Statoil reports profits surge to record on high oil prices

Statoil reports profits surge to record on high oil prices

Statoil, the leading Norwegian oil and gas group, has reported record profits for 2006 owing to high prices for hydrocarbons and despite a fall of production.

Net profit surged by 32.0 percent to 40.615 billion kroner (4.98 billion euros, 6.47 billion dollars) from 30.73 billion kroner in 2005.

Sales rose by 10.0 percent to 423.5 billion euros.

Chief executive Helge Lund said Monday: “Annual income for 2006 is the best ever for Statoil. We maintain strong earnings and competitive returns, despite temporarily lower production overall.”

Pre-tax profit rose by 33.0 percent to 121.695 billion kroner from 91.531 billion kroner.

Statoil, 70.9-percent controlled by the Norwegian state, said the increase had been driven mainly by “a 20-percent increase in the average oil price measured in Norwegian kroner and a 32.0 percent increase in the gas price measured in kroner”.

The increase had been offset partly by “a reduction in lifted oil volumes and an increase in cost items”.

Norway is a big producer of oil and gas from offshore fields.

Statoil is not the only oil group to have benefited from the rise in oil prices in 2006.

The world’s leading oil company ExxonMobil posted a record net profit of 39.5 billion dollars for the year, as did number two Royal Dutch Shell, whose net profit rose to 25.44 billion dollars.

Statoil’s earnings per share climbed from 14.19 kroner in 2005 to 18.79 kroner in 2006.

The group’s production was however down by three percent to 1.13 million barrels of oil equivalent per day, below its target of 1.14 million.

For 2007, Statoil maintained its production target of 1.3 million barrels per day, at a price of 60 dollars a barrel, but warned that it may not meet the target.

“We recognise that this is a challenging and stretched target and that we are more likely to undershoot than overshoot the target,” the company said.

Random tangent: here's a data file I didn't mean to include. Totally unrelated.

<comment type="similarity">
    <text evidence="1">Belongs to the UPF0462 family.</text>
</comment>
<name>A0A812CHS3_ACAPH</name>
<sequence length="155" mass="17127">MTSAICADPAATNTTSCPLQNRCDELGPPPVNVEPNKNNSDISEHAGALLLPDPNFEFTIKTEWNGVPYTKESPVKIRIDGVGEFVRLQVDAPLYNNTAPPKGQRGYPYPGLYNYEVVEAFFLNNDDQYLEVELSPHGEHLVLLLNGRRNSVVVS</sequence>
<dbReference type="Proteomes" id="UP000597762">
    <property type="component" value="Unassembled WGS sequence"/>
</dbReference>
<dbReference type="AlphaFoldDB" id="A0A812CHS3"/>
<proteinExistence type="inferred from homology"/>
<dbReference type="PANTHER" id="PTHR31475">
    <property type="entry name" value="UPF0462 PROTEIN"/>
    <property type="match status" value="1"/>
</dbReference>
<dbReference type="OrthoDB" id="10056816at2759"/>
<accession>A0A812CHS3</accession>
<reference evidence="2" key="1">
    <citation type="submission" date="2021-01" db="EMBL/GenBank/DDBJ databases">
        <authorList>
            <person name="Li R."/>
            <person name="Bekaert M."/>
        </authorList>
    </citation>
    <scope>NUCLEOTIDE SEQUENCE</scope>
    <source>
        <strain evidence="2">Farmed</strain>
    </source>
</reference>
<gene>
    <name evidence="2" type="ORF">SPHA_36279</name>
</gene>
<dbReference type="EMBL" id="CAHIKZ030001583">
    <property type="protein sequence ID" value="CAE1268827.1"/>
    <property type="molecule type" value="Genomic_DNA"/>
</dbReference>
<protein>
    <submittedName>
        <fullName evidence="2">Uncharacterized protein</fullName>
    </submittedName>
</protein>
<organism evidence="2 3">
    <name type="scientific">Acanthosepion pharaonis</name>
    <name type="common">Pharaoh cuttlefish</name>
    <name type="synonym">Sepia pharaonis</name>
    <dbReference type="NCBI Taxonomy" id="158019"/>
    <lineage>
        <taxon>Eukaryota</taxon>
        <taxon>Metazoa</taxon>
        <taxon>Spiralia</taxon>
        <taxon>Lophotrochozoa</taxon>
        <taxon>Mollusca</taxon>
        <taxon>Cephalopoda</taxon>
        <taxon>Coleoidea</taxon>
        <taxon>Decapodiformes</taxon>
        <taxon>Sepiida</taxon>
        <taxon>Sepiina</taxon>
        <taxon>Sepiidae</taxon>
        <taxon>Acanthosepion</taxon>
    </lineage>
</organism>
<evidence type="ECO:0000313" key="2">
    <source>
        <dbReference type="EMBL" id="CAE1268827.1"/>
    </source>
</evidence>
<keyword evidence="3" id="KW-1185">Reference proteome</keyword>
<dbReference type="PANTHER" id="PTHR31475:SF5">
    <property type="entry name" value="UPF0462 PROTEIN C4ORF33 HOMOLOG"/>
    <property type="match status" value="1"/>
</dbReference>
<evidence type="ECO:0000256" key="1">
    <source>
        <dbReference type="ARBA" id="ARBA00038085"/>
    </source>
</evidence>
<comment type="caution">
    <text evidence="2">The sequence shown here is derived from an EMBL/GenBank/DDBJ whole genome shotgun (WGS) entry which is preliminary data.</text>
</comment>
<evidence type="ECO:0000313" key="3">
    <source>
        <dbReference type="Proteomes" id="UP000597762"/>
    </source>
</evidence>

The price of the Statoil share fell on the news, shedding 0.77 percent to 161.75 kroner in midday trading on the Oslo stock exchange.

Statoil’s production is largely in Norway, the world’s third-largest oil exporter, but the company also has assets in Nigeria, Angola, the Gulf of Mexico and the Caspian Sea.

At the end of 2006, its proved reserves were 4.185 billion barrels of oil equivalent, down by three percent from the end of 2005.

In the fourth quarter alone, net profit surged by 41 percent to 12.012 billion, up from 8.523 billion in the same period a year earlier.

Pre-tax period in the quarter rose by 10 percent to 28.87 billion, exceeding analysts’ expectations of 28.34 billion, while sales dipped by two percent to 103.591 billion.

Statoil announced in December that it would acquire the oil and gas activities of Norsk Hydro to create the world’s largest offshore production group in a deal worth an estimated 23 billion euros.

The acquisition is expected to be completed during the third quarter of the year and “the processes that lead up to the necessary approvals of the merger are well under way”.

Statoil said the total cost synergy potential for the merged company was estimated to be about 4.0 billion kroner a year before tax once the integration process was fully completed, around 2009-2010.

Source: AFP via Yahoo news

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